Again here: "it seems certain there may be an affray when there is no actual violence: as when a man arms himself with dangerous and unusual weapons, in such a manner as will naturally cause a terror to the people; which is said always to have been an offence at common law, and is strictly prohibited by statute." State v. Langford (1824) 10 N.C. 381, 383-84

In fact one of the cites in that string (under "unusual or dangerous") deals with a situation where a person may have been guilty of such a public disturbance without being armed at all (he rode a horse through the courthouse).

Other weapons that would withstand a ban might be: "...pistols, dirks, daggers, slungshots, swordcanes, spears, brass-knuckles and bowie knives. Can it be understood that these were contemplated by the framers of our bill of rights? Most of them are the wicked devices of modern craft." English v. State (1872) 35 Tex. 473

Except of course we know that "pistols," or handguns, cannot now be banned as "unusual and dangerous". But maybe those were more frightening back in the day. It may well be that what can be banned is whatever happens to scare the crap out of people, as arbitrary as that may seem. But clearly SCOTUS is not willing to accept that just anything can be scary and therefore banned, as demonstrated by Heller. I would hope they will also carve out an exemption for the most common sporting rifle in the US.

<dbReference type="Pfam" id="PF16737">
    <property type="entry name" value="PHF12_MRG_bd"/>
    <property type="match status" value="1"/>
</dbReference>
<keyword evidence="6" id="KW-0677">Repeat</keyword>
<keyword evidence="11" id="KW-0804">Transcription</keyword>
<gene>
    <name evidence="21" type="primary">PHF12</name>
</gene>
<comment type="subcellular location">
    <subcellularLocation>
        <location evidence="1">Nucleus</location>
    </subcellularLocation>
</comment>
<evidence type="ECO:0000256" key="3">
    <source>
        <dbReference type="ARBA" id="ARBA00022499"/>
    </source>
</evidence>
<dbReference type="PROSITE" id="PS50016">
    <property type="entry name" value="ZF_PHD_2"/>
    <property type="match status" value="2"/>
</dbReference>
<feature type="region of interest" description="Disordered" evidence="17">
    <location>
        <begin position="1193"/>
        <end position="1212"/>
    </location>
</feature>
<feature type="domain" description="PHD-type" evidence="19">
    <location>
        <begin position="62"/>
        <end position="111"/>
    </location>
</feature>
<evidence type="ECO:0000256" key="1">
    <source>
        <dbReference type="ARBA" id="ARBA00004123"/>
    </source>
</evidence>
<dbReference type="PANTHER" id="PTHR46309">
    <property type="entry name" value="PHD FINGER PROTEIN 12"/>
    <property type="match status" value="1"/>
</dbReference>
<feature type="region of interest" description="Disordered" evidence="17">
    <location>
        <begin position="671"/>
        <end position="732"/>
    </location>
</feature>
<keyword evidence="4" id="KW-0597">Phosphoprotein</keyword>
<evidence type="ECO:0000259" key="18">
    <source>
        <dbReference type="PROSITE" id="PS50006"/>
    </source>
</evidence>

kcbrown
10-24-2013, 7:15 AM
I think you are just way off with your interpretation, which is clearly unsupported by actual result in Heller and McDonald.


Yes, but I actually regard Heller and McDonald as the exception and not the norm, as regards the application of the what we speak of here.

The other courts have behaved much more the way I describe. See, e.g. US v Marzzarella ("It is arguably possible to extend the exception for dangerous and unusual weapons to cover unmarked firearms.", thus interpreting "unusual" to be sufficient to qualify as "dangerous and unusual") and US v Fincher ("Machine guns are not in common use by law-abiding citizens for lawful purposes and therefore fall within the category of dangerous and unusual weapons that the government can prohibit for individual use.", thus using lack of common ownership on the part of the law abiding population, i.e., being unusual, as sufficient qualification for "dangerous and unusual"). And, of course, People v James.